What took us by surprise as we drove down Bulgaria’s badly maintained highways were the proliferation of posters urging us to vote for parties and people we had never heard of. WE WANT CHANGE – a suitably empty slogan, deemed by some PR firm to speak directly to the Bulgarian soul – was the brainchild of a couple of businessmen who had formed a party called LEADER. It screamed at us every twenty yards. Who on earth – I wondered – would vote for a couple of nobodies who kept their proposed programme a complete secret? And where on earth or Hell did all the money come from to pay for this meaningless publicity? Slightly more specific were the one issue parties – Yani Yanev of the ORDER, LAW, JUSTICE party was the Martin Bell of the election campaigning against corruption. (It was difficult to find anyone who was not campaigning against corruption.) But at least Yani’s campaign was enlivened by ATAKA trying to smear his whiter than white image with accusations of homosexuality. Then there was a plethora of parties all featuring guns and claiming to be more Patriotic or Militaristic or Macedonian than ATAKA.

    On a local level, known criminals discovered they could be released or have their court cases indefinitely postponed if they stood as independent candidates. I was particularly struck by a poster of an indignant man poking a finger at me with the slogan: STOP THE SHAME. By the time I’d found out he was an ex-football boss whose case of causing death by drunk driving has been put off now for ten years, I’d received an open letter from him, demanding a meeting with the main parties in return for his withdrawal from the election. As if that was going to change anything.

    Well the proof of the pudding is in the eating. None of these independent candidates got elected. Only one of the spanking new parties won enough votes to enter parliament – though LEADER came astonishingly close. ORDER, LAW, JUSTICE did break through – though almost immediately they broke up after a mud fight. Currently Yani Yanev is cosying up to former head of National Security and alleged “Octopus”crime boss Alexei Petrov. So much – some might feel – for the fight against corruption!

    Of the main parties, the Tsar’s party was ousted from Parliament. Thanks to the nostalgia vote, the Socialists became the main opposition party, followed by the Turkish party – always sure of its electorate. ATAKA did less well than expected – especially in its stronghold of Burgas. Since the election the party has split, amid accusations that its leader is a) a traitor; b) a money-grubbing nest-featherer or c) a madman. How sad for the leader whose posters showed him being mobbed by old ladies!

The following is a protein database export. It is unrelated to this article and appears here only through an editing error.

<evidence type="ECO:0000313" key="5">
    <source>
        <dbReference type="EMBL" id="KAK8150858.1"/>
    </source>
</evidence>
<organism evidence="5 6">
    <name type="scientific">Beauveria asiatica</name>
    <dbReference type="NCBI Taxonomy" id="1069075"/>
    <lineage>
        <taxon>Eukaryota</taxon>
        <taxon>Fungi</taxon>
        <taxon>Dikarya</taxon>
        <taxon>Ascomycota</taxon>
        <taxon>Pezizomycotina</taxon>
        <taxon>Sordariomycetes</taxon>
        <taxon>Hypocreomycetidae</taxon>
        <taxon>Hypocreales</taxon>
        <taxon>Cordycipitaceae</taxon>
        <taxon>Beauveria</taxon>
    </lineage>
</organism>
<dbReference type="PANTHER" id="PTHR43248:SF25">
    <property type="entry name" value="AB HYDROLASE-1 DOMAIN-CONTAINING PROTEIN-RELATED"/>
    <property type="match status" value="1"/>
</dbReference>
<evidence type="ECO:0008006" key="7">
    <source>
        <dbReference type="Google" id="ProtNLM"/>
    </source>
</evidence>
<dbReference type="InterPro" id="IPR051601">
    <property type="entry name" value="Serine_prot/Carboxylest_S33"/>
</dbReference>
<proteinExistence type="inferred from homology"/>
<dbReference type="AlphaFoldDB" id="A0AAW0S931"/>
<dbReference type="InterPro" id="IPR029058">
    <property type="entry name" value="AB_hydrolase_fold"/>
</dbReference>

The Blue Coalition seems to have a new leader – I say “seems” because really there is little doubt that Ivan Kostov is still in charge – desperately trying to appear statesmanlike despite allegations that he has always been a Communist stooge.

    But for the moment none of these parties are of any significance as – for the first time in years – the election delivered a clear-cut winner with an absolute majority. Boyko Borisov is inhibited now only by his fear of losing popularity. This Achilles heel may prove fatal.

    So what light did Peter Boyadzhiev cast on the election? He claims on good authority that all elections since 1990 have been controlled by the old Communist elite. It was the Communists working through their State Security agents who, realising the inevitability of democracy, formed opposition parties and made sure that the leadership of each party was made up of reliable people. According to Boyadzhiev, since 1990 there have been only three governments that did not go according to plan – Philip Dimitrov’s, Jan Videnov’s and now Boyko Borisov’s. Boyko Borisov was not meant to have obtained an outright majority. The money that poured into obscure parties like LEADER was meant to produce a hung parliament.

    What the Communists had relied on – a low turnout in an atmosphere of apathy – was torpedoed by the leader of the Turkish Party Ahmed Dogan. His perceived arrogance brought out the voters and resulted in a GERB landslide.

    And so onto the next development! The popular Home Secretary has been locking horns with the slow, ineffective and some say corrupt legal system in his attempt to see significant criminals punished. He has found a surprising opponent in Yani Yanev, who is trying to undermine him with allegations of petty property fraud. If these allegations prove to be false it will be clear to some that Yanev is simply mud-slinging to the orders of the criminal elite. But the cynicism of a large number of Bulgarians will be confirmed.

    Meanwhile that most groomed of politicians, President Purvanov has announced the setting up of a new party of the Left – one to sideline pursed-lipped former Prime Minister, Stanishev and appeal to younger voters.